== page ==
This past Thursday, I spoke to Boston University's chapter of the Public Relations Student Society of America about social media. The presentation marked my first official talk on social media, in any organized fashion. Possibly the most important piece for me was that it felt like a reunion; I had been president of the same group a few years prior. Familiar faces speckled the room, but there were a good deal of underclassmen that were new to me.
The room had such a wide range of knowledge, or perceived knowledge. In my informal poll of the room, I was able to get a sense for what the average PR student knows about all this stuff. Every single person in the room was on Facebook; not a single person in the room was on MySpace. There were a handful of students who knew what Twitter is, and fewer who were actually Tweeters themselves. And, surprisingly, only one person in the room had taken the new media for PR students (taught by my COM advisor @stevequigley).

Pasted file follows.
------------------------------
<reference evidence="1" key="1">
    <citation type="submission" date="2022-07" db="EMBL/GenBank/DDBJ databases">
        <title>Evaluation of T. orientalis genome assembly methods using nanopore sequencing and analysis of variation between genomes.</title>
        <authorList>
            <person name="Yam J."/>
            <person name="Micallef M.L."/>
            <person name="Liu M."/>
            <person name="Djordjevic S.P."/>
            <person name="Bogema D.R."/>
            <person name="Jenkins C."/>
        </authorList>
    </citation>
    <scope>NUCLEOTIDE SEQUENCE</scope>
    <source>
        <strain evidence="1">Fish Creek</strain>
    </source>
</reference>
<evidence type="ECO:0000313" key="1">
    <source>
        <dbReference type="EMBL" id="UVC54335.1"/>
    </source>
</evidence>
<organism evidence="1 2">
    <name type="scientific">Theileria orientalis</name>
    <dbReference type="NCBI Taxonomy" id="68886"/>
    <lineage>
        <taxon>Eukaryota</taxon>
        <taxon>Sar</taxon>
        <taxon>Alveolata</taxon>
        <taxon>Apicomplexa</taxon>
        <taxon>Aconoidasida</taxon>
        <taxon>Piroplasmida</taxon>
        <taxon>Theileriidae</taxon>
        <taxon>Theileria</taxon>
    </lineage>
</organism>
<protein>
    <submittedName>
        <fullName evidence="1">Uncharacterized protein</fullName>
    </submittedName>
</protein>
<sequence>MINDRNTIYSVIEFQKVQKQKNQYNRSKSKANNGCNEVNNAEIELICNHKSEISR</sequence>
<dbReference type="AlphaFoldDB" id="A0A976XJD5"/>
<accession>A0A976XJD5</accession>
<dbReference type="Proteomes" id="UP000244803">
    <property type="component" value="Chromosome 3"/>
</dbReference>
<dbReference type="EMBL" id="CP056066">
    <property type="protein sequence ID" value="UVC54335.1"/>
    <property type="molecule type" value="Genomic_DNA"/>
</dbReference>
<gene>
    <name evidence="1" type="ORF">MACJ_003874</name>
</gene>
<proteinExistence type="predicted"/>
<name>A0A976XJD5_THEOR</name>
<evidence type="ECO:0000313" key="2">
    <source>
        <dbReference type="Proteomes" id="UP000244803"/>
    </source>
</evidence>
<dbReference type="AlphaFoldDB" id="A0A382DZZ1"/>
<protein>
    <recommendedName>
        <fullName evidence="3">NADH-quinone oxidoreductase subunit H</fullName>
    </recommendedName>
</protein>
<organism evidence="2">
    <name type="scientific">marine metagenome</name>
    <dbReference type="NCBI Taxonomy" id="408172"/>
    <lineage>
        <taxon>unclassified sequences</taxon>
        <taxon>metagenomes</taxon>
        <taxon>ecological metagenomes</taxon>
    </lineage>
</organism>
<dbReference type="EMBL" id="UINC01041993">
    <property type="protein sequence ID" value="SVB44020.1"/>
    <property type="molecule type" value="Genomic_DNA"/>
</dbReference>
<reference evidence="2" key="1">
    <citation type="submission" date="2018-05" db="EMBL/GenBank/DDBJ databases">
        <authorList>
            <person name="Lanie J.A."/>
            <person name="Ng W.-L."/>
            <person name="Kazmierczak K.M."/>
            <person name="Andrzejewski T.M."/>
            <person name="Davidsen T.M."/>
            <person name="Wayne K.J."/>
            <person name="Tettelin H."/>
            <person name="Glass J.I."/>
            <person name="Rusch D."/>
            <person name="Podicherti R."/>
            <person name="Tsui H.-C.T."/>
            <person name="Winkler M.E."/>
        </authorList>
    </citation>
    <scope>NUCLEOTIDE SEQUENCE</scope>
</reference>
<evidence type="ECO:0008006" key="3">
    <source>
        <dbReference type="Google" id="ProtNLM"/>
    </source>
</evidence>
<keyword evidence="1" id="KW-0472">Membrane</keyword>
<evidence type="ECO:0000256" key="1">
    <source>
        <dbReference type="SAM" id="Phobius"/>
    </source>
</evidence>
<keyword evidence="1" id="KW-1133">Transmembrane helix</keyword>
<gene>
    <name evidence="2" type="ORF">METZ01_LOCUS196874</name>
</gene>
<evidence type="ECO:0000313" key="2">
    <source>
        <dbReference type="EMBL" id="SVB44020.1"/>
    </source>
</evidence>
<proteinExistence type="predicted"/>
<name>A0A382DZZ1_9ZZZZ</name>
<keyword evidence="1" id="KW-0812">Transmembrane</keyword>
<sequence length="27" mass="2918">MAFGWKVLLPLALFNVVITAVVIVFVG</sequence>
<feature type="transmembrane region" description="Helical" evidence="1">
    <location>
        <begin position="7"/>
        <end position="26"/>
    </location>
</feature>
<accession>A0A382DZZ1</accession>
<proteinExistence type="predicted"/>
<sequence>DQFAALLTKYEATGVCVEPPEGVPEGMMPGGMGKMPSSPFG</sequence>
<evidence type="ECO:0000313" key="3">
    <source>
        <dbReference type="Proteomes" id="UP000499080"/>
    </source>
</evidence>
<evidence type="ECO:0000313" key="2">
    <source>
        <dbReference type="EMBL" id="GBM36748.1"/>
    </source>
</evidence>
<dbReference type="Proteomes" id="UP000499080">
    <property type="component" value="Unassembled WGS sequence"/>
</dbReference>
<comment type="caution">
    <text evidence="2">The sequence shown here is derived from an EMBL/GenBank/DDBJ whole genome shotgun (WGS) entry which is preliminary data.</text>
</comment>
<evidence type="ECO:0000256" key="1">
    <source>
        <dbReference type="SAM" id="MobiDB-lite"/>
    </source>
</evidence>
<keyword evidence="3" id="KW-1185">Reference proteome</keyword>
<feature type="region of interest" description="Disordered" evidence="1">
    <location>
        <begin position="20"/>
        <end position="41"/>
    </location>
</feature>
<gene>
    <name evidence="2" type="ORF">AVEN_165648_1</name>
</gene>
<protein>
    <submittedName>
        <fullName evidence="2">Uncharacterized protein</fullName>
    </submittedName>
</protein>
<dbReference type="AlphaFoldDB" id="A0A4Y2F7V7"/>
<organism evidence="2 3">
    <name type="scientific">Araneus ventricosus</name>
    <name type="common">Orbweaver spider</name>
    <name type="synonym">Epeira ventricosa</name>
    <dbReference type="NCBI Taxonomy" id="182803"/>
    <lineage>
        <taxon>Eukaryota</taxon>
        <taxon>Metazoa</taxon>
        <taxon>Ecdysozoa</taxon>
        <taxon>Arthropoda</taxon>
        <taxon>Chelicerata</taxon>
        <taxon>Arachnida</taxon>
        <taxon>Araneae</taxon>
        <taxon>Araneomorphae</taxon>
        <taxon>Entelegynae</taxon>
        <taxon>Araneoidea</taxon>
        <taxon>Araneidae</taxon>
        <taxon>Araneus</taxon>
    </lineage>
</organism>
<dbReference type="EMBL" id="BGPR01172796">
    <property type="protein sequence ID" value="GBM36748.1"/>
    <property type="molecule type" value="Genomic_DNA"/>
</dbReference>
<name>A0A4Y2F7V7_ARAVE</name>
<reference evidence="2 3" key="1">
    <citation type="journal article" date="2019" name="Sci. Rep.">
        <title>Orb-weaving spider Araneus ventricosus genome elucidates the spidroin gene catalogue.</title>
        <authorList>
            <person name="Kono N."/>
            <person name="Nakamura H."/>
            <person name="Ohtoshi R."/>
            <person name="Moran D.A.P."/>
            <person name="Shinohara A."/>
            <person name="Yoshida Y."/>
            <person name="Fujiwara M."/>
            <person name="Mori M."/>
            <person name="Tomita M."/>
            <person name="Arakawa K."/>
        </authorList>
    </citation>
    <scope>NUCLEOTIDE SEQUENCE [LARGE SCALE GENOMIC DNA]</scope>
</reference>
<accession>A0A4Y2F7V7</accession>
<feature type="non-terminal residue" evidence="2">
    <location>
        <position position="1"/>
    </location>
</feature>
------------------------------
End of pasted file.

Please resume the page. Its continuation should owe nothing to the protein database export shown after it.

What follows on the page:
I found myself asking, "does that make sense?" or "am I talking jibberish?" a lot, just to make sure everyone was on the same page.
I had my slide deck, then we went live to the 'Net. I did the "I'm talking to BU PRSSA now, do you have anything to say" tweet, and got heckled by the audience tweeter, who will remain nameless.
I spoke. In front of people. And enjoyed it.
I don't necessarily know what that means for me in the future. But I expected to be shaking and terrified, as I had been in the past with public speaking, even to this group back in the day.
Maybe it's because I got the sense that I was teaching or sharing knowledge, instead of wigging out about being the expert (which doesn't really feel right).
Have you noticed that the way you think about public speaking has shifted with age? I'd love to hear your experiences with it.